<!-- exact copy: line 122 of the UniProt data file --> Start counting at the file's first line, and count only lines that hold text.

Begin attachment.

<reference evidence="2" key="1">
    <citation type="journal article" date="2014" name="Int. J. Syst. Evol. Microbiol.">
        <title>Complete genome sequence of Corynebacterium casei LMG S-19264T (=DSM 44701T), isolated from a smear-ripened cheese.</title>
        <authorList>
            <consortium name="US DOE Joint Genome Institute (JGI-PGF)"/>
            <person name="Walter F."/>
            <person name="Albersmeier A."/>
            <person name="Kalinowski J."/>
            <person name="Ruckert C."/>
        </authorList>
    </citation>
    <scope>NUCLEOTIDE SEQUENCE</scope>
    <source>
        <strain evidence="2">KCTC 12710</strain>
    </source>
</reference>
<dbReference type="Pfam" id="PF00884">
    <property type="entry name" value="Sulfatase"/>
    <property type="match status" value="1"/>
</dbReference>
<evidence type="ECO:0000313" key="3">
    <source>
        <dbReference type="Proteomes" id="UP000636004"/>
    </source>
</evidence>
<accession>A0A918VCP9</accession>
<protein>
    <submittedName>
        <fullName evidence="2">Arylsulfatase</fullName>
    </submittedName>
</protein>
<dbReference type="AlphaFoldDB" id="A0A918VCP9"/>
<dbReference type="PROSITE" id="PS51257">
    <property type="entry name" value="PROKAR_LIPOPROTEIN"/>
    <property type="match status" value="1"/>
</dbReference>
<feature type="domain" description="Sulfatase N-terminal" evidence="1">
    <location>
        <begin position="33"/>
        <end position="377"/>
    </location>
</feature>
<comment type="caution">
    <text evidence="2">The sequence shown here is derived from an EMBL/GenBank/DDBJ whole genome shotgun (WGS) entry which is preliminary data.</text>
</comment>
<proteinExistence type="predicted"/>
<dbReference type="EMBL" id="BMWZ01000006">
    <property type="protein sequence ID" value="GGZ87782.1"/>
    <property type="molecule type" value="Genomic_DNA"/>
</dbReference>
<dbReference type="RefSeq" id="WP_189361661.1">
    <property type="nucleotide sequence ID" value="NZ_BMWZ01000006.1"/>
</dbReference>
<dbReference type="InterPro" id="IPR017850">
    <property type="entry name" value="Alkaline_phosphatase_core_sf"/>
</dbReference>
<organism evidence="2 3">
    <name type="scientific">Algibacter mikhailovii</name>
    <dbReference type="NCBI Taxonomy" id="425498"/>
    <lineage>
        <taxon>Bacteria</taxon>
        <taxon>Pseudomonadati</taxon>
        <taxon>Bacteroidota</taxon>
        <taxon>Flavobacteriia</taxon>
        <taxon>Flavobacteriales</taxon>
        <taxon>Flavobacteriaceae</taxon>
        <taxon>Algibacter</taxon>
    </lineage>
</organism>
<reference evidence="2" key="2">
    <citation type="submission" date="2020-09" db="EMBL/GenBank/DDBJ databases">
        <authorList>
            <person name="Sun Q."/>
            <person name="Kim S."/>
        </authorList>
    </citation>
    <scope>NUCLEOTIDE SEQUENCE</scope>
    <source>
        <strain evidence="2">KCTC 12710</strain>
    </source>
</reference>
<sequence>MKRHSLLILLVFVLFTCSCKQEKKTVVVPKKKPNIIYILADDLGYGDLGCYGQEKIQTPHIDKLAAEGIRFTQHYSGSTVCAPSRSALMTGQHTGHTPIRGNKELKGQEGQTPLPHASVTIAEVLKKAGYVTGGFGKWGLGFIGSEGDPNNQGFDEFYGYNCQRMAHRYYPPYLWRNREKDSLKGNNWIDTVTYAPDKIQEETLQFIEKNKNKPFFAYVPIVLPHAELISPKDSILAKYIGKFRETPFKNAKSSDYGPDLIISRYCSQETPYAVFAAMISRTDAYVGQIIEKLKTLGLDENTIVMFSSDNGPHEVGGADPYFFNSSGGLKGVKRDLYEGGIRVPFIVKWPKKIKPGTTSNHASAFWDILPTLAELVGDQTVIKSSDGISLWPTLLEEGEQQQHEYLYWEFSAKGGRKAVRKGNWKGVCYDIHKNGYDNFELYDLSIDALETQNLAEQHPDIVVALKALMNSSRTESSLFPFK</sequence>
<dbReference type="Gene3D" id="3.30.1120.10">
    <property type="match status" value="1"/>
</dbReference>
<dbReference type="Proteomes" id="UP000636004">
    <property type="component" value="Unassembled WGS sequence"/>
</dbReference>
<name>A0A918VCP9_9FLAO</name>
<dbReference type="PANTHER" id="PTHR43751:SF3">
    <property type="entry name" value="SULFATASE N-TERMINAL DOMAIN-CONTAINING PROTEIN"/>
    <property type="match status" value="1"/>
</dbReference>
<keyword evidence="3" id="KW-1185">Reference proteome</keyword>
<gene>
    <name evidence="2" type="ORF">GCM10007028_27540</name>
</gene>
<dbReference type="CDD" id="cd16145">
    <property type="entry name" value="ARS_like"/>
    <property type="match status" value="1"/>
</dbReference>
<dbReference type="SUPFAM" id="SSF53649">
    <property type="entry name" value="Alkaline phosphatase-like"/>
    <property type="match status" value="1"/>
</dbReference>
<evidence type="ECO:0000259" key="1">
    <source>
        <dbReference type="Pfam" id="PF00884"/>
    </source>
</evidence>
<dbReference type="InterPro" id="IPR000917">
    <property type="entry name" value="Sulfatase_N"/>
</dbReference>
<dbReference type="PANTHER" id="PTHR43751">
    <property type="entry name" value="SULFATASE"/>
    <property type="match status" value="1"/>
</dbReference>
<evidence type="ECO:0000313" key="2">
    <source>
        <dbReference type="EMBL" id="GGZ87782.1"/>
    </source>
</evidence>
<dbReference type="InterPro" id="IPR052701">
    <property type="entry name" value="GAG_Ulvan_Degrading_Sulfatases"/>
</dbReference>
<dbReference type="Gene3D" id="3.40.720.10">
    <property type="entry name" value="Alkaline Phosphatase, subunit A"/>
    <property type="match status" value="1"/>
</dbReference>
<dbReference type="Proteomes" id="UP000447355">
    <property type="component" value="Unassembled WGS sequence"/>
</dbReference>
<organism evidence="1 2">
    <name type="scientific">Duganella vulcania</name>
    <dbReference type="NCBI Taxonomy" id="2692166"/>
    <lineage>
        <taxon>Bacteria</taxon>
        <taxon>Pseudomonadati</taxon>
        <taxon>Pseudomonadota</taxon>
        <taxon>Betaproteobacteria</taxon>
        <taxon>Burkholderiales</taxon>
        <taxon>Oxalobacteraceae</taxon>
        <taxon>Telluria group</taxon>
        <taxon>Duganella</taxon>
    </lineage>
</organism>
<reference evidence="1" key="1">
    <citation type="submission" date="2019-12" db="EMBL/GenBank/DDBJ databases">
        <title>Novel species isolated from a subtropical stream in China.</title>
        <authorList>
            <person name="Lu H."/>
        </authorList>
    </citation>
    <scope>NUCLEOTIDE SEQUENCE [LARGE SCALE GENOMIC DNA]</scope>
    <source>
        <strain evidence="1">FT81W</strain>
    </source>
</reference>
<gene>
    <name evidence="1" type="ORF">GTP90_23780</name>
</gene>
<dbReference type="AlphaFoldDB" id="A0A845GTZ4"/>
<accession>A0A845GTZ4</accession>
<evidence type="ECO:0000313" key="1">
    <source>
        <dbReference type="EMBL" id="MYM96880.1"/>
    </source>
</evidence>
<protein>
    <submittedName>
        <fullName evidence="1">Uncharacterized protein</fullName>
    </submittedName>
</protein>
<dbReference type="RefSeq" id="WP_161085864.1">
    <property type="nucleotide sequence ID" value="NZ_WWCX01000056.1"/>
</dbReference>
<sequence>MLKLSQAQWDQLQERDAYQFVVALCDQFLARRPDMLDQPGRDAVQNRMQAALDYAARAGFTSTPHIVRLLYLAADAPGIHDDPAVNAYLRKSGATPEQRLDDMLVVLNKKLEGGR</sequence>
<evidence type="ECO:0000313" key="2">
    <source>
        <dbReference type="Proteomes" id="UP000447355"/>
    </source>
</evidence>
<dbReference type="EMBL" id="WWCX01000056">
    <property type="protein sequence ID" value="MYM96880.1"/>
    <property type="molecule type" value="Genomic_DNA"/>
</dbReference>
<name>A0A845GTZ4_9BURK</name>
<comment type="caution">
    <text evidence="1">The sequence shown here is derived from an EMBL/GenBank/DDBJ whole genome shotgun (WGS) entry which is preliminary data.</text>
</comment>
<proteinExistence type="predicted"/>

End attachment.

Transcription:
</evidence>